Transforming a Garden Shed into a Writing Office

Admit it: you’ve always wanted a writing office. In this article, I’m going to show you how to transform a garden shed into a fully functional writing office.

The first step is obtaining a garden shed. I am going to already assume that you have one. If you do not, then I recommend investing in a small trailer, and using that as an office.

Okay, clear out your shed and give it a good scrub down. After it is cleared out and cleaned up, take a quick survey and determine the rough placement of your furniture, such as a desk or bookcase.

Stage 1:

If your walls are made of one single wood layer, or it they are insulated but still open, then invest in some drywall and tack it up on the wall. This will help insulate the walls and make it easier to decorate the walls.

The fastest way to do this is to measure the dimensions of drywall you will need, have the hardware store cut it for you, then rent a nail gun. With a nail gun and pre-cut drywall, the process shouldn’t take longer than sixty minutes.

Stage 2:

After you have finished putting up drywall, depending on how nice you wish it to look, how much money you have to spend, and how much work you want to invest, you will need to apply drywall putty to the seems and nail holes, and then sand it smooth. After you have sanded it, purchase wallpaper or paint and apply it to the walls. If you paint, give it adequate time to dry before proceeding to the next step.

Stage 3:

Now that your walls have been finished, its time to add carpeting. Now, don’t cringe at this thought, it is cheaper to add carpeting than you might imagine. There are three options:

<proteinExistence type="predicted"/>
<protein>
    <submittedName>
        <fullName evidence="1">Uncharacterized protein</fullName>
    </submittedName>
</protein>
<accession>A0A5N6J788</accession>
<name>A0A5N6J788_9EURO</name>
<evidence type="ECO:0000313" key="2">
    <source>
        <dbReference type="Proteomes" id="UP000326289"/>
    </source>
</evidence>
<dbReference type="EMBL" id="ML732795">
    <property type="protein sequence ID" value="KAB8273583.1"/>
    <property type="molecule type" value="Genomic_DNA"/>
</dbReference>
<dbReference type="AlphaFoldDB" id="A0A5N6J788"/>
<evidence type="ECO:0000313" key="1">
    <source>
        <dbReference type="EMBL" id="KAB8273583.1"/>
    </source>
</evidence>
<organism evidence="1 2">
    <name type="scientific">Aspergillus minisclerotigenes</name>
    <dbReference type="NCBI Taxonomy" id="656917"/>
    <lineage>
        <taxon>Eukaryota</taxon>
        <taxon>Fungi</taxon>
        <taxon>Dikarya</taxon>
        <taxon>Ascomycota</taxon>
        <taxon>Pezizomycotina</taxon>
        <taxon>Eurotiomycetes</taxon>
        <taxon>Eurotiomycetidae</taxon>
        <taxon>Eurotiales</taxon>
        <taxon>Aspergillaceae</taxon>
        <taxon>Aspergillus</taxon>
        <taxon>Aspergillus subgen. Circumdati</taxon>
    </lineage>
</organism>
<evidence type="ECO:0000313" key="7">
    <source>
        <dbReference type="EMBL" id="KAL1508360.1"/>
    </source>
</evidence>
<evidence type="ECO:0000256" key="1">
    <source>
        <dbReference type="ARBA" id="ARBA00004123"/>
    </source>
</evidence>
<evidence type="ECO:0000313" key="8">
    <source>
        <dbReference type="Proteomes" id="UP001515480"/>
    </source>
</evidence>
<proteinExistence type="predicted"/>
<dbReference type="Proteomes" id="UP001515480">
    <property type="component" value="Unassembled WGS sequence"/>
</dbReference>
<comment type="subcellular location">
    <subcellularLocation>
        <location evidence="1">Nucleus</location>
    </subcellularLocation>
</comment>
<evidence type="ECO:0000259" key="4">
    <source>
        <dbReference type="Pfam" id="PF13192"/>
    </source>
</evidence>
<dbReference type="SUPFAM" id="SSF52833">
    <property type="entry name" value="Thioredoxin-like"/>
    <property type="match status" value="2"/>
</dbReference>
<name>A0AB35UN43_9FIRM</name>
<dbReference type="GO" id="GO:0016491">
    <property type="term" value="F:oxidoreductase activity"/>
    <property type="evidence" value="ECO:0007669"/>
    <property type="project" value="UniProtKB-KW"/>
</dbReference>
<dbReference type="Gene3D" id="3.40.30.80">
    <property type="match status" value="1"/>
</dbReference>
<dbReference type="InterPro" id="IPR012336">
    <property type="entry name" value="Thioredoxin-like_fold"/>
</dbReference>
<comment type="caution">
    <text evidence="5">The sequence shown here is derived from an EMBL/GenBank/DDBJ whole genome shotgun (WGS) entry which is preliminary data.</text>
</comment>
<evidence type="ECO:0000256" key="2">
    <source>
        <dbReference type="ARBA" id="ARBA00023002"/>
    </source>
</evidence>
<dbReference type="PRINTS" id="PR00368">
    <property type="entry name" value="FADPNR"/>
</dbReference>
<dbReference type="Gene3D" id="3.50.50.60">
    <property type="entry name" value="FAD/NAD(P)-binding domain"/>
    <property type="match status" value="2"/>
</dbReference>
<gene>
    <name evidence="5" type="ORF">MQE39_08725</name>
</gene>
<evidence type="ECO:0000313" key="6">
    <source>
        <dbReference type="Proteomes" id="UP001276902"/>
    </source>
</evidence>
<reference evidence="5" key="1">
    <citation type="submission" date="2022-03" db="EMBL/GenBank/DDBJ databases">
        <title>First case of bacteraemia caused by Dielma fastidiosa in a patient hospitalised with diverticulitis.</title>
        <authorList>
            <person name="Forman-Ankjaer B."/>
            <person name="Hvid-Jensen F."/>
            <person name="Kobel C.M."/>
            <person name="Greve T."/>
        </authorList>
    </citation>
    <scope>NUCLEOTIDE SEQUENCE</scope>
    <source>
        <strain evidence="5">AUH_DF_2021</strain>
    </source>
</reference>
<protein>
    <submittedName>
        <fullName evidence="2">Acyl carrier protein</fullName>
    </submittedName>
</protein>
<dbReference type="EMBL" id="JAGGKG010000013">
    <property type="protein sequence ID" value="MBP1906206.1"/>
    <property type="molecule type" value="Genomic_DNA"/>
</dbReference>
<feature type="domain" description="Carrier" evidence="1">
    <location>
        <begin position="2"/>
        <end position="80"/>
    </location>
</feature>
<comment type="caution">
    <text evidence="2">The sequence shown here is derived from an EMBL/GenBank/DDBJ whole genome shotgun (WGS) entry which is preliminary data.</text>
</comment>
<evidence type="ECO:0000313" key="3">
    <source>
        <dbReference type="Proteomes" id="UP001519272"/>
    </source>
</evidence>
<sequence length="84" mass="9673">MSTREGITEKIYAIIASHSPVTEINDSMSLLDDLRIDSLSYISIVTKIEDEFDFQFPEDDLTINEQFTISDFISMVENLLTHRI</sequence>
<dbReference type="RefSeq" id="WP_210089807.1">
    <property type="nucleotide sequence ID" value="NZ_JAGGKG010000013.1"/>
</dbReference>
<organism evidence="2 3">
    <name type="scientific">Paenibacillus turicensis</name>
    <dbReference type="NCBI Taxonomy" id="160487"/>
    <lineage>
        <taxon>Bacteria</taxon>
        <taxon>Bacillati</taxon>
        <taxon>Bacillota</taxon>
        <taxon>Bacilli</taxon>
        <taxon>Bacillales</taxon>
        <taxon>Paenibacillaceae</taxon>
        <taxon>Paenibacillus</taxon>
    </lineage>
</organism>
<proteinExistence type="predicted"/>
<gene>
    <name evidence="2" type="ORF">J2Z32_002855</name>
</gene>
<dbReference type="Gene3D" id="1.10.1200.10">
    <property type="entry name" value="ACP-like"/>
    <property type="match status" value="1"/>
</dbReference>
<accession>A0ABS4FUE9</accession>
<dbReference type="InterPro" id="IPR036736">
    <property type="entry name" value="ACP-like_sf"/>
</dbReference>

Option 1: Purchase some cheap foam, glue it to the floor, then purchase a large rug of approximate size, cut it down with a knife, and staple/tack it to the ground.

Option 2: Find the nearest carpet installation center. Many people have the extra carpet hauled away, and the carpet installation center will likely resell it at a very, very low price. Also, there are any places that simply throw it away. In this case, you can find quite a bit of padding and carpet, free to haul away.

Stage 4:

After you’ve obtained the appropriate amount of carpet and padding, use carpeting glue to lay the foam, allow it to dry, then use a staple gun or tack board to lay the other layer of carpet. While this is a very crude way of laying carpet, it is simply and will work quite well for what you need.

Stage 5:

Take a look around. Your shed should be looking pretty nice; the walls should be smooth and painted, and the floor should be covered in carpet. Now’s the time to consider heating/cooling. If the average temperature outside remains comfortable and consistent, than a window is all you need. However, if you live in a seasonal location, than you will have to take both of these into consideration. Cheap window AC’s can be found from places like and garage sales, as can small floor heaters.

If your shed does not have a window, now is the time to consider installing a simple one. Search garage sales, second hand shops, etc. for small used windows at a cheap price. Cut an appropriately sized hole in the wall with a power saw [which can be rented from Home Depot or Lowes] and then insert the window. Use the appropriate anchors, glue, and caulking to be sure the window is not going to fall out.